Delia Owens said in an interview that Kya represents what we can be when we have to be. I concur with the author that all of us have the ability to do more than we can imagine when life requires it.

Delia Owens described how her life of studying lions and elephants in Africa brought extreme or partial isolation for twenty-three years of her life.

My own isolation in the Outback, for a mere three-and-a-half years, changed me in many ways. I became, like Kya, more self-reliant, more introspective, and a problem solver. When I re-emerged into life in Mexico after the Australian experience, I was socially insecure. I thought it’d take several years for me to feel like the extroverted girl who’d left the comfort and love of her family to form a family of her own on the other side of the world. Then I realized the young girl had been transformed into a woman capable of following her own lighthouse to accomplish her dreams.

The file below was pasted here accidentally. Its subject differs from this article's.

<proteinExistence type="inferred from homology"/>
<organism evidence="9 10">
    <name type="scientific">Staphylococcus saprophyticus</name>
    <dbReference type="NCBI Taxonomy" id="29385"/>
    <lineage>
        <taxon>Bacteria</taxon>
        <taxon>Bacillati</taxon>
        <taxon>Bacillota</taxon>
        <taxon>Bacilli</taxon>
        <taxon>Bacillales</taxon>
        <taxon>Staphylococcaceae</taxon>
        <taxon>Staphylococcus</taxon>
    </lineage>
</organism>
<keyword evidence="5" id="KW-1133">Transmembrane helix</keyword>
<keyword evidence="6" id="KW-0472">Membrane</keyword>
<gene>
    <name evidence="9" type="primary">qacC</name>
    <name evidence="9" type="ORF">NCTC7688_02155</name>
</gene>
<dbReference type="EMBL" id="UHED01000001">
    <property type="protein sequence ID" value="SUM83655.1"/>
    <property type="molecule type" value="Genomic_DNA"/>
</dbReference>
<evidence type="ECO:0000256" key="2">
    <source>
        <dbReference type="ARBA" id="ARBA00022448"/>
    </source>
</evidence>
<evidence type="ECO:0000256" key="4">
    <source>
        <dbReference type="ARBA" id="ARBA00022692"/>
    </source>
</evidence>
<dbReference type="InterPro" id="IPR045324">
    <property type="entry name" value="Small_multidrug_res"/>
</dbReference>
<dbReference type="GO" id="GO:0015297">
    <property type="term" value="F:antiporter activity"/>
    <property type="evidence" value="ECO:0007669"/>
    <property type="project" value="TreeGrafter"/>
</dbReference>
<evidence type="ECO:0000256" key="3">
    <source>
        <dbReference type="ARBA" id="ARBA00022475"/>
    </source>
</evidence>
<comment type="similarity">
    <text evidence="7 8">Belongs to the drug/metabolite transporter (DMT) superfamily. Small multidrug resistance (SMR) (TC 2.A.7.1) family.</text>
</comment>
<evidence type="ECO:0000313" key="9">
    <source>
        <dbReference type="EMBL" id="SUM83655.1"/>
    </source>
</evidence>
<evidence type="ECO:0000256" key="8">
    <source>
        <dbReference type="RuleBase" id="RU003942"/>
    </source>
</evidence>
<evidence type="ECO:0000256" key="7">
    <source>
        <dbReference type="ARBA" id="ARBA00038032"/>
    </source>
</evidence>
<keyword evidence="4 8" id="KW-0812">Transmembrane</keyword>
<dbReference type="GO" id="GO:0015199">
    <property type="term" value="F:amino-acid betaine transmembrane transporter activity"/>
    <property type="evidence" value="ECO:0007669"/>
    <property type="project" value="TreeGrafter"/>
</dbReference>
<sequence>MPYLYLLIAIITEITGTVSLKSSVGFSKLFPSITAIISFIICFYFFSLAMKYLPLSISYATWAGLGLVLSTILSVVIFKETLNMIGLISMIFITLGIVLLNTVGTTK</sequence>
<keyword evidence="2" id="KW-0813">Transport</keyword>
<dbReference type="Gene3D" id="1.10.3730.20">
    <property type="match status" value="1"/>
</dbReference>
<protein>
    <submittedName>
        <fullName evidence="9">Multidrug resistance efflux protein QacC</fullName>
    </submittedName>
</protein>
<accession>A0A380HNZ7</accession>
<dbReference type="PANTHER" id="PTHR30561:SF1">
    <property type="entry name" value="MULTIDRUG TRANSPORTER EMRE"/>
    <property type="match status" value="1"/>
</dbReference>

Has solitude changed your life in any way?


Kathryn’s mysteries – The Nikki Garcia Mystery series:


Kathryn’s short story collection – Backyard Volcano and Other Mysteries of the Heart


 All available on Amazon

 About Kathryn

Kathryn Lane started out as a starving artist. To earn a living, she became a certified public accountant and embarked on a career in international finance with a major multinational corporation. After two decades, she left the corporate world to plunge into writing mystery and suspense thrillers. In her stories, Kathryn draws deeply from her Mexican background as well as her travels in over ninety countries.

Visit my website at https://www.Kathryn-Lane.com